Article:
Volume 32, Issue 1 (2-2018)                   Med J Islam Repub Iran 2018 | Back to browse issues page

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Yosaee S, Djafarian K, Esteghamati A, Motevalian A, Shidfar F, Tehrani-Doost M et al . Depressive symptoms among metabolically healthy and unhealthy overweight/obese individuals: a comparative study . Med J Islam Repub Iran. 2018; 32 (1) :549-552
URL: http://mjiri.iums.ac.ir/article-1-4653-en.html
Research Center for Prevention of Cardiovascular Disease, Institute of Endocrinology & Metabolism, & School of Public Health, Iran University of Medical Sciences, Tehran, Iran , sh_jaz@yahoo.com
Abstract:   (2298 Views)
Background: Although a growing body of evidence suggests an association between obesity and depressive disorder, the association remains inconclusive. Metabolically healthy obese (MHO) phenotype, defined by favorable lipid profile, and normal insulin sensitivity, blood pressure, may be considered as a possible explanation for these inconsistencies. Accordingly, this study aimed to compare depression score among metabolic unhealthy obese (MUO) and age- and sex-matched healthy controls.
   Methods: In this comparative study including 157 Iranian adults, we assigned participants into three groups (non-obese metabolic healthy group, MHO and MUO) according to the BMI cutoff and MetS criteria. Depressive symptoms were assessed by Beck Depression Inventory. Analysis was done using SPSS version 14.0. All variables are expressed as means ± SD. One-way ANOVA and Multiple linear regression were used for data analysis.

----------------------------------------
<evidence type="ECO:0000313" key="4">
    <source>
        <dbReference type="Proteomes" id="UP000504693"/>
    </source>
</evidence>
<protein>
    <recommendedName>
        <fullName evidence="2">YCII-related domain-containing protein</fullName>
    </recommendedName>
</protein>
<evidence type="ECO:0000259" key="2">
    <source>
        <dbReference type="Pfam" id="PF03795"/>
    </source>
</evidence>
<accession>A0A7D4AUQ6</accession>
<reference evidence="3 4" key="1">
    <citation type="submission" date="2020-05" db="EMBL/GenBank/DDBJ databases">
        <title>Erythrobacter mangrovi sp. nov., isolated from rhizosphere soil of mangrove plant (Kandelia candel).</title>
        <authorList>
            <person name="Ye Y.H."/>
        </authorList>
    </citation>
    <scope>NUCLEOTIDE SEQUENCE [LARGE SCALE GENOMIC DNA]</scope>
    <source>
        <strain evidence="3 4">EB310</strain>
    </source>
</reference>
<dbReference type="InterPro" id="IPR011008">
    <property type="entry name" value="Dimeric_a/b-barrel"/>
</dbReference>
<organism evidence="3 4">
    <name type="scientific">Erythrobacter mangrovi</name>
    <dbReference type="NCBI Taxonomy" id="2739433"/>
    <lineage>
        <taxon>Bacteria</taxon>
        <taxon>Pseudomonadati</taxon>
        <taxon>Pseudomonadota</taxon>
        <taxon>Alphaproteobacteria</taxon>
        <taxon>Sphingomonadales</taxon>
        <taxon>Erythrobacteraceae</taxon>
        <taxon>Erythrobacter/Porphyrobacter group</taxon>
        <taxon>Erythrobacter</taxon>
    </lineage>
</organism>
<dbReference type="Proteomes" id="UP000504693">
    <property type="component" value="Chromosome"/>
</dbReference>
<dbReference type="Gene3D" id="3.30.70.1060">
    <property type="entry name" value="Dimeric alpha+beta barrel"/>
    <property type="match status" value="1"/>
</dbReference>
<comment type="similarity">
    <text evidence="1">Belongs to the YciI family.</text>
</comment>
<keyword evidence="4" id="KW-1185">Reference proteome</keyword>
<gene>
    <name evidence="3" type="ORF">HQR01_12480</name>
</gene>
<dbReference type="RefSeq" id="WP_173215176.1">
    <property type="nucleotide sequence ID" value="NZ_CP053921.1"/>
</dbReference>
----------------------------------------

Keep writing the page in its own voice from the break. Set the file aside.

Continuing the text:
Results: After adjustment for sex, marital status and educational level, MUO participants had significantly higher Beck depression score (P= 0.036) compared to MHO and non-obese metabolic healthy groups. After adjustment for demographic variables, there was a significant association between waist circumference (β = 0.142, p=0.023), BMI (β= 0.347, p= 0.037), FBS (β= 0.096, p< 0.001), and the number of MetS components (β= 1.71, p= 0.002) with depression score.
   Conclusion: MHO was a benign phenotype in relation to depression.
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Type of Study: Original Research | Subject: Psychiatry

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